Gabe Mirkin, M.D.
When you exercise, sugar is broken down into different chemicals, to produce energy for muscles. As long as you get all the oxygen you need, the final products are carbon dioxide and water, but if you exercise so vigorously that you can't get the oxygen that you need, the reactions stop, causing a chemical called lactic acid to accumulate in your muscles and spill into you bloodstream.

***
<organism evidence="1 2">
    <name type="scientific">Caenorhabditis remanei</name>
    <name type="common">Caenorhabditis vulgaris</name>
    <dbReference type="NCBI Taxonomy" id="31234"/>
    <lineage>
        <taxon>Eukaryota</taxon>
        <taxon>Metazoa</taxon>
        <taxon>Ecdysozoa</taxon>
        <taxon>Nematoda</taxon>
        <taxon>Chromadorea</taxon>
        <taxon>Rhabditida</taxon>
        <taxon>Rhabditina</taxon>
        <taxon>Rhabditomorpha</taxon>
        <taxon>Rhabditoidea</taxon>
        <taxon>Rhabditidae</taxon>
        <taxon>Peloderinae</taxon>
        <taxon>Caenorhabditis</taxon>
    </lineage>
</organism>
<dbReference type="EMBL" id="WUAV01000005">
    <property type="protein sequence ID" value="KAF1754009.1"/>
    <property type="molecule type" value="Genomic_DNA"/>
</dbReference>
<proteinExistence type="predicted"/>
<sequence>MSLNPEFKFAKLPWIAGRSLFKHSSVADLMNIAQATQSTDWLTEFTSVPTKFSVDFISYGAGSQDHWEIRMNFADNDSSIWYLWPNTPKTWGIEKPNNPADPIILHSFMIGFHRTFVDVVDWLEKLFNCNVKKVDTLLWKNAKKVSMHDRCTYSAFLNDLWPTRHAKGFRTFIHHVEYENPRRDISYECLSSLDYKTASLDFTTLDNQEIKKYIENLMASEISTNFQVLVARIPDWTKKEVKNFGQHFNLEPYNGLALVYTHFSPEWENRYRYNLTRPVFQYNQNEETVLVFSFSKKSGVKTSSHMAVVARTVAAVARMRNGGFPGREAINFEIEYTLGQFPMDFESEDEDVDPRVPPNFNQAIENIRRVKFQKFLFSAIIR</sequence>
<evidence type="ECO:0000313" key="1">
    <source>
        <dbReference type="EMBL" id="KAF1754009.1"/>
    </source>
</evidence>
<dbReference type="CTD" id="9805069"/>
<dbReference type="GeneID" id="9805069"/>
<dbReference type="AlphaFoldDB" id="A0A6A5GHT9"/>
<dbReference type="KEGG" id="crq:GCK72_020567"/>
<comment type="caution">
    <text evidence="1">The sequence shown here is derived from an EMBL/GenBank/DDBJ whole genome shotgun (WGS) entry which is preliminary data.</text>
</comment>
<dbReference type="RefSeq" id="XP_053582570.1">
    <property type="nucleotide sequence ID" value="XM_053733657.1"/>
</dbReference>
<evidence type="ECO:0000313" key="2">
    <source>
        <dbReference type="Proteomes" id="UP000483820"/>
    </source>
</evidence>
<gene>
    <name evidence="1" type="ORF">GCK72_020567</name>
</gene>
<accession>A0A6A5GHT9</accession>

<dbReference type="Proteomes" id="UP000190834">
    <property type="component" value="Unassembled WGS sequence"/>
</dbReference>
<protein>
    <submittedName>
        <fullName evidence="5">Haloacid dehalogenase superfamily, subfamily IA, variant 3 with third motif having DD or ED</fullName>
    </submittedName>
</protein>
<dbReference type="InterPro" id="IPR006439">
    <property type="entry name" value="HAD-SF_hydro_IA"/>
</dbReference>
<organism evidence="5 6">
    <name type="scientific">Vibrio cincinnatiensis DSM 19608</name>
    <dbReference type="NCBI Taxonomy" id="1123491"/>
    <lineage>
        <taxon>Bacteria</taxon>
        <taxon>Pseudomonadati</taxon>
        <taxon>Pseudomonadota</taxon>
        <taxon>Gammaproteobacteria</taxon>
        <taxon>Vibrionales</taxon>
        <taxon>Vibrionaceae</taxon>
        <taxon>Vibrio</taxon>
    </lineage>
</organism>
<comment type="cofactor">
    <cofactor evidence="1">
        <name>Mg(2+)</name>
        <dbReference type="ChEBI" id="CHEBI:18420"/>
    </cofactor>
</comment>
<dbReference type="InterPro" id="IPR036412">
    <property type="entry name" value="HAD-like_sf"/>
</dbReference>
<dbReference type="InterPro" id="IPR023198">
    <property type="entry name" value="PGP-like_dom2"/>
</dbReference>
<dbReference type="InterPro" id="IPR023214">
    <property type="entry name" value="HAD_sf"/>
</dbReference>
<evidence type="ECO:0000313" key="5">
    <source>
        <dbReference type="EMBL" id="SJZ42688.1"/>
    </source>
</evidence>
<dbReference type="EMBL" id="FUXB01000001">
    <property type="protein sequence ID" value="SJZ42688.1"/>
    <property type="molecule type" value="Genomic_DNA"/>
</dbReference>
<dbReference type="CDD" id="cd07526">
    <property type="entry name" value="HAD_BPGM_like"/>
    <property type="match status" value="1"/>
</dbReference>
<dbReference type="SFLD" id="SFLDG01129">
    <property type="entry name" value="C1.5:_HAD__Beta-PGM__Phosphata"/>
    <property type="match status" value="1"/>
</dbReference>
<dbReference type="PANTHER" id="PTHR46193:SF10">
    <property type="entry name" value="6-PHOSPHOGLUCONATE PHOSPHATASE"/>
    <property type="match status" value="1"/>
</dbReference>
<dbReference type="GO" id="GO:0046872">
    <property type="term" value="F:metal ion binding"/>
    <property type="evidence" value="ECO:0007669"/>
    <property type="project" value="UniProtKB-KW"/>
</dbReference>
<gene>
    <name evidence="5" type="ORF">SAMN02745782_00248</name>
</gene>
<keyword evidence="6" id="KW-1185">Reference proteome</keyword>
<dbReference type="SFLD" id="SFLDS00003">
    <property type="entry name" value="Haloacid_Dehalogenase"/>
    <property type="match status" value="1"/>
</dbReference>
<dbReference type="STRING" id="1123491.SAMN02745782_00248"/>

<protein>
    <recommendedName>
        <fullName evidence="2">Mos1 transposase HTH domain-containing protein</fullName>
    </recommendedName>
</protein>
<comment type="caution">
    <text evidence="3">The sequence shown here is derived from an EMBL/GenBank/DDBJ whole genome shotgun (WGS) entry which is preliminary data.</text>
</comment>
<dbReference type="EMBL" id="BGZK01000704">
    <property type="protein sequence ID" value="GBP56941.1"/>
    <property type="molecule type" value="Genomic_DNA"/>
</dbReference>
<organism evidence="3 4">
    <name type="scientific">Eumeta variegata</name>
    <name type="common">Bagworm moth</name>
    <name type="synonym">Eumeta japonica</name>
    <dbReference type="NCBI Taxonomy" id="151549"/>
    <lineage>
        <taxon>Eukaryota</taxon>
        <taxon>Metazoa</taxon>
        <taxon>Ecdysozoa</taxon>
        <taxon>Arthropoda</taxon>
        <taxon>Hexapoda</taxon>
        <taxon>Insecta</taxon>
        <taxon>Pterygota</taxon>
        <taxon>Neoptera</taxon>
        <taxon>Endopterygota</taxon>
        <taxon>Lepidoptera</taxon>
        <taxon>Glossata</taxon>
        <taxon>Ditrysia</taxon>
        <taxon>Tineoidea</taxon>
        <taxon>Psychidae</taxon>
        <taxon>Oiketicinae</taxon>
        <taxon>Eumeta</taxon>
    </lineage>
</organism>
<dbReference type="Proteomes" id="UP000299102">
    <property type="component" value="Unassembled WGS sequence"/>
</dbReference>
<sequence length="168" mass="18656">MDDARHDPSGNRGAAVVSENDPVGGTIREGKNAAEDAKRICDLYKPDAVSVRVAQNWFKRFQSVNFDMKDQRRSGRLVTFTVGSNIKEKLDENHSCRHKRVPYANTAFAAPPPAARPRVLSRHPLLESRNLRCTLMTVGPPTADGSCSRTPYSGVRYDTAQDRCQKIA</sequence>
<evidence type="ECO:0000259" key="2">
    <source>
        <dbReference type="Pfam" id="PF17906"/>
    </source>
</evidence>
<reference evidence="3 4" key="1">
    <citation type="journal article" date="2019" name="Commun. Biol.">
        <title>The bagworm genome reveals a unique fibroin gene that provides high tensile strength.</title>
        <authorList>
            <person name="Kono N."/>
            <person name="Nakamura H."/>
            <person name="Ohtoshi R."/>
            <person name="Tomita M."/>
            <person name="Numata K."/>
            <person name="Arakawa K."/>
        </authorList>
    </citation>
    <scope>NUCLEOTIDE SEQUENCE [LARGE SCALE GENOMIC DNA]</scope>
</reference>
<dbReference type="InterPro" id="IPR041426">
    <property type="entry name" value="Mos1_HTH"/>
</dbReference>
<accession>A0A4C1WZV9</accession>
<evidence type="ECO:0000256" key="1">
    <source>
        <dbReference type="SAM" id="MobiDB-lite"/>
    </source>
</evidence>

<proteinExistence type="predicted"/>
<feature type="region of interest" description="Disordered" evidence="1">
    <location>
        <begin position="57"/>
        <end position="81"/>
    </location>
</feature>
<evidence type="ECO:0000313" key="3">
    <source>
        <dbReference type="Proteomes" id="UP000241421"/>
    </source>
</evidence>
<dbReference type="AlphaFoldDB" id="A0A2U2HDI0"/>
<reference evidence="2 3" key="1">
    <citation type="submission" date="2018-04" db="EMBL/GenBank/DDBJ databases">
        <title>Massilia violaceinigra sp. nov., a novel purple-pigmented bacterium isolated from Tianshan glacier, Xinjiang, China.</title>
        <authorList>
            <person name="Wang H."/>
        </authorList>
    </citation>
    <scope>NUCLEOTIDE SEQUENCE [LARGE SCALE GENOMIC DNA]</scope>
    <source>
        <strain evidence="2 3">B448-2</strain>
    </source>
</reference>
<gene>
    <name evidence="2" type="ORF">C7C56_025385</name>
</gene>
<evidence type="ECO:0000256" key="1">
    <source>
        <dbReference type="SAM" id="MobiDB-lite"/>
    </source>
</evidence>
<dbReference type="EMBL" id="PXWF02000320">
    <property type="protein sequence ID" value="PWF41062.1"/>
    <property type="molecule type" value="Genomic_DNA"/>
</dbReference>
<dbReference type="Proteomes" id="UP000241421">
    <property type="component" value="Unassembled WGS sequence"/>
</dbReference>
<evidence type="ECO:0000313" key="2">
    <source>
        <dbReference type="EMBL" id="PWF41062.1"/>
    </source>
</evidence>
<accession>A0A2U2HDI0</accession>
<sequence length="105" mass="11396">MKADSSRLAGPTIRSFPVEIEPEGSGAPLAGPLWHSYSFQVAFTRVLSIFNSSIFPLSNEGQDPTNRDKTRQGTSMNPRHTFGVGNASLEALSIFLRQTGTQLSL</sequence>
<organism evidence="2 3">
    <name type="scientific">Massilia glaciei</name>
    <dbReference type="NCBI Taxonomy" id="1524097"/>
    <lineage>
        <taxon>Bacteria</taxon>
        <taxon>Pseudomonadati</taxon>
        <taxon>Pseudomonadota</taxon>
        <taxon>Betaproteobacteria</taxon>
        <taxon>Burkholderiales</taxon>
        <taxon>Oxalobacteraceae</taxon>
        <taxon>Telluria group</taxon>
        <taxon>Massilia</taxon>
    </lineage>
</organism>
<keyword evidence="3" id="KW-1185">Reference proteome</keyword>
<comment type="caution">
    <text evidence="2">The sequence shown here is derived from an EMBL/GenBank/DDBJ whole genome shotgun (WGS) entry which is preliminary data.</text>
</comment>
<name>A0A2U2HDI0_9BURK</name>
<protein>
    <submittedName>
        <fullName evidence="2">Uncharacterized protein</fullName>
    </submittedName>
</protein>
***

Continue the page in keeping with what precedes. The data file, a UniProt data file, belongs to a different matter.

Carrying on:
Lactic acid causes muscles to hurt and makes you feel tired. You breathe hard and fast and slow down to catch up with your oxygen debt, which converts lactic acid into carbon dioxide and water that are blown off as you breathe. Blood levels of lactic acid lower and your muscles stop hurting. A pace that you can hold breathing deeper and faster, but not gasping for breath is called the lactic acid threshhold and is the training level for most competitive athletes.